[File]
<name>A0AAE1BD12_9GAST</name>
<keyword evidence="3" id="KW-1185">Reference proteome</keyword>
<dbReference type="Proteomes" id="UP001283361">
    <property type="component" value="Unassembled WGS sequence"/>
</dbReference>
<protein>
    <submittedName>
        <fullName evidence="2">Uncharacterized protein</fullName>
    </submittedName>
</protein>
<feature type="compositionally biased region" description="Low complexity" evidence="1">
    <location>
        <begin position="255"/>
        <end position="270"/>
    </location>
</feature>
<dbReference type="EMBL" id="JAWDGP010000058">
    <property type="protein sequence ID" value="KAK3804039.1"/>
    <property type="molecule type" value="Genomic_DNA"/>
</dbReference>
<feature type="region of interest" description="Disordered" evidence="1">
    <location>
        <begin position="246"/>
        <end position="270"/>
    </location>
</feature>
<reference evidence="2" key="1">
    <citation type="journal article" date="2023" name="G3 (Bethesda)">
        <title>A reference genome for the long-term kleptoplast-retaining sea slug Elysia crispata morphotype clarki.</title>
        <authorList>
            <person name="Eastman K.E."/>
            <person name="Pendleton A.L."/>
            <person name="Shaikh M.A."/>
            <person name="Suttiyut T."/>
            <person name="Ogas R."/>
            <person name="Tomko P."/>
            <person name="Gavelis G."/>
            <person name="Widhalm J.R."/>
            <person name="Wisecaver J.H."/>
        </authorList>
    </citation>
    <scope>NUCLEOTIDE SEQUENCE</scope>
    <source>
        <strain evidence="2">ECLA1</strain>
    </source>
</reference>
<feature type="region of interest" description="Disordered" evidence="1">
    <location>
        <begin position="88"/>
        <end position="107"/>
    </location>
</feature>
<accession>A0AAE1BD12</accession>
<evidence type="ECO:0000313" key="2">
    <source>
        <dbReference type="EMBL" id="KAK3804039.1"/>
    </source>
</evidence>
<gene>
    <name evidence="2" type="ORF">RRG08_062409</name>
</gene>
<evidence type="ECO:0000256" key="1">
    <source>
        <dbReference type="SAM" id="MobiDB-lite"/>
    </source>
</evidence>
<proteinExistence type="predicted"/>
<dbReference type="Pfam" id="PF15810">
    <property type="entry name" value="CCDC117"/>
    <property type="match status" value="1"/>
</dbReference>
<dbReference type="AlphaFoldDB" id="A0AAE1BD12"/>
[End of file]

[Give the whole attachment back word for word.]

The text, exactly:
<name>A0AAE1BD12_9GAST</name>
<keyword evidence="3" id="KW-1185">Reference proteome</keyword>
<dbReference type="Proteomes" id="UP001283361">
    <property type="component" value="Unassembled WGS sequence"/>
</dbReference>
<protein>
    <submittedName>
        <fullName evidence="2">Uncharacterized protein</fullName>
    </submittedName>
</protein>
<feature type="compositionally biased region" description="Low complexity" evidence="1">
    <location>
        <begin position="255"/>
        <end position="270"/>
    </location>
</feature>
<dbReference type="EMBL" id="JAWDGP010000058">
    <property type="protein sequence ID" value="KAK3804039.1"/>
    <property type="molecule type" value="Genomic_DNA"/>
</dbReference>
<feature type="region of interest" description="Disordered" evidence="1">
    <location>
        <begin position="246"/>
        <end position="270"/>
    </location>
</feature>
<reference evidence="2" key="1">
    <citation type="journal article" date="2023" name="G3 (Bethesda)">
        <title>A reference genome for the long-term kleptoplast-retaining sea slug Elysia crispata morphotype clarki.</title>
        <authorList>
            <person name="Eastman K.E."/>
            <person name="Pendleton A.L."/>
            <person name="Shaikh M.A."/>
            <person name="Suttiyut T."/>
            <person name="Ogas R."/>
            <person name="Tomko P."/>
            <person name="Gavelis G."/>
            <person name="Widhalm J.R."/>
            <person name="Wisecaver J.H."/>
        </authorList>
    </citation>
    <scope>NUCLEOTIDE SEQUENCE</scope>
    <source>
        <strain evidence="2">ECLA1</strain>
    </source>
</reference>
<feature type="region of interest" description="Disordered" evidence="1">
    <location>
        <begin position="88"/>
        <end position="107"/>
    </location>
</feature>
<accession>A0AAE1BD12</accession>
<evidence type="ECO:0000313" key="2">
    <source>
        <dbReference type="EMBL" id="KAK3804039.1"/>
    </source>
</evidence>
<gene>
    <name evidence="2" type="ORF">RRG08_062409</name>
</gene>
<evidence type="ECO:0000256" key="1">
    <source>
        <dbReference type="SAM" id="MobiDB-lite"/>
    </source>
</evidence>
<proteinExistence type="predicted"/>
<dbReference type="Pfam" id="PF15810">
    <property type="entry name" value="CCDC117"/>
    <property type="match status" value="1"/>
</dbReference>
<dbReference type="AlphaFoldDB" id="A0AAE1BD12"/>